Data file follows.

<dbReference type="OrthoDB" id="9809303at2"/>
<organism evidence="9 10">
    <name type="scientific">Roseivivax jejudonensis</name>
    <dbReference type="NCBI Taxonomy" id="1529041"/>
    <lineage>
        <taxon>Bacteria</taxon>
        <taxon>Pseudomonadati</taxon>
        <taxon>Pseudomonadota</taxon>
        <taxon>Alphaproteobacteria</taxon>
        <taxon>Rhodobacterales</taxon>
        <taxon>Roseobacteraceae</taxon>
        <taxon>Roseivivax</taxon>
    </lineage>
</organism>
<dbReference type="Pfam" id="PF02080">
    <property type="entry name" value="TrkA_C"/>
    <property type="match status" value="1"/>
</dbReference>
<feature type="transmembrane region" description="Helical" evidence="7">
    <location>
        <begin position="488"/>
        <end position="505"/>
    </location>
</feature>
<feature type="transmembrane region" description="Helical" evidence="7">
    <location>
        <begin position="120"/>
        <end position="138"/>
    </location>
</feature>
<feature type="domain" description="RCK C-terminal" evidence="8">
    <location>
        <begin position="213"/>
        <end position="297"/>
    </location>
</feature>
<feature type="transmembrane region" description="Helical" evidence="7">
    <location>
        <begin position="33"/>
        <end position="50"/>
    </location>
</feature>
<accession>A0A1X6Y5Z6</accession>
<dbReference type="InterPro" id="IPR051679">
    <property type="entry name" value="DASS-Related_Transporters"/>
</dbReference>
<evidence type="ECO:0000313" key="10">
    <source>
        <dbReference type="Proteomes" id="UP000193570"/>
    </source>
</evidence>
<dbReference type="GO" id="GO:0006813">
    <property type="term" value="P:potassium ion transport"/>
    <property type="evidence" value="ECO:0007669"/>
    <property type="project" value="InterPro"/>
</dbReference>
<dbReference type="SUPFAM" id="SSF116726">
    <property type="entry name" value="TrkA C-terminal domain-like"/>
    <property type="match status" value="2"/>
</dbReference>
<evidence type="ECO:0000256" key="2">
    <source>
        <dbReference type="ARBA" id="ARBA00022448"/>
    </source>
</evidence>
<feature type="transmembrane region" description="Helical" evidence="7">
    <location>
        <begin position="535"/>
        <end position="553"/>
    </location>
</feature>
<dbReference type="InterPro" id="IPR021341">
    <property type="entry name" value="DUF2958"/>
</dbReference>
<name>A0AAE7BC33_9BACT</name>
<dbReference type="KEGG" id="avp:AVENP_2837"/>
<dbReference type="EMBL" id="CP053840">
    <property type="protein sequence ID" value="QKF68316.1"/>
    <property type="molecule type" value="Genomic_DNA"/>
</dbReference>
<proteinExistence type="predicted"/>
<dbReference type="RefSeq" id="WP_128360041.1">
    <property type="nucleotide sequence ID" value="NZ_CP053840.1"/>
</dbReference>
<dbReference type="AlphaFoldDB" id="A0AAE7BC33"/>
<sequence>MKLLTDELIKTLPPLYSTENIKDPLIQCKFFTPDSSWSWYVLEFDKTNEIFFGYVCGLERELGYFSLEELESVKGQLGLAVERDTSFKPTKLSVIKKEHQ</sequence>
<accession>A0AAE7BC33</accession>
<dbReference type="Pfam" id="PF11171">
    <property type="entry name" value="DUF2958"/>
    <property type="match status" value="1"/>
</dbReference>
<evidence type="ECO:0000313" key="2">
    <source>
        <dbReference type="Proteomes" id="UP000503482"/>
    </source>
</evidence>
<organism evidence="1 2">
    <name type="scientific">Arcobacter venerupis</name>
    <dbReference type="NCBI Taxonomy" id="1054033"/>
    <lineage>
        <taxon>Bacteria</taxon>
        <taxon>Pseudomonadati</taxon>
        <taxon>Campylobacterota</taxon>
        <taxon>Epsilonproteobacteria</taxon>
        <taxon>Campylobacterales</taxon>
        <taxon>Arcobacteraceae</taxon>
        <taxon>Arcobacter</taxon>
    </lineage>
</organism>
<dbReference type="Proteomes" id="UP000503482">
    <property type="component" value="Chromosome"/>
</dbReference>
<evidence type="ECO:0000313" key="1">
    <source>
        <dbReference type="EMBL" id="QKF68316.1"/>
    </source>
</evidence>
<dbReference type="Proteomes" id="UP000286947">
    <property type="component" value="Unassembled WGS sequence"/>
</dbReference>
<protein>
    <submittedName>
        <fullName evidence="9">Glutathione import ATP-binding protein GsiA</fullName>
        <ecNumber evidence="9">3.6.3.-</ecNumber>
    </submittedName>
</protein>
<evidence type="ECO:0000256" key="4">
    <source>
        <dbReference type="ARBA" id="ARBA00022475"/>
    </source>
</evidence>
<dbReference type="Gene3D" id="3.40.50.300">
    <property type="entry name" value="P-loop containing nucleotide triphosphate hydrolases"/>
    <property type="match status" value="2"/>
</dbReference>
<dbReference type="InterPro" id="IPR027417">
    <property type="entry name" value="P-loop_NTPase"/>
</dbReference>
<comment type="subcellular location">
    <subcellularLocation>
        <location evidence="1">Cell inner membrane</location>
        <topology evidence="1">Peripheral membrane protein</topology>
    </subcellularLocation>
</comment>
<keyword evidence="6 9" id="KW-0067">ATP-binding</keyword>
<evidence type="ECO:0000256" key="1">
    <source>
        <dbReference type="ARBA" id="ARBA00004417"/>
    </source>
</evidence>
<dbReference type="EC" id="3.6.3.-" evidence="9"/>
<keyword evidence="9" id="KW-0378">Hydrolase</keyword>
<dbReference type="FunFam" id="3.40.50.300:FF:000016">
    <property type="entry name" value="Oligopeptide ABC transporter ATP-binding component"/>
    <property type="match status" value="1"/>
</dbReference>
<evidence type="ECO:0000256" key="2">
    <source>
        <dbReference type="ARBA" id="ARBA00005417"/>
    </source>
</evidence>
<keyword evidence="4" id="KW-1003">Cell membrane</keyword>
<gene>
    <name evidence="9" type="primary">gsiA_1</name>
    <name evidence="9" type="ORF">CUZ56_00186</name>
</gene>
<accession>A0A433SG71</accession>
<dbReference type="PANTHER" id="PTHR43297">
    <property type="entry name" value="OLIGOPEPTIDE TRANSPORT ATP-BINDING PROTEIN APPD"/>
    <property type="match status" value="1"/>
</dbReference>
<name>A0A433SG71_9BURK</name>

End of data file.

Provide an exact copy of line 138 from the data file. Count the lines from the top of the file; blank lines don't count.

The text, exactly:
</dbReference>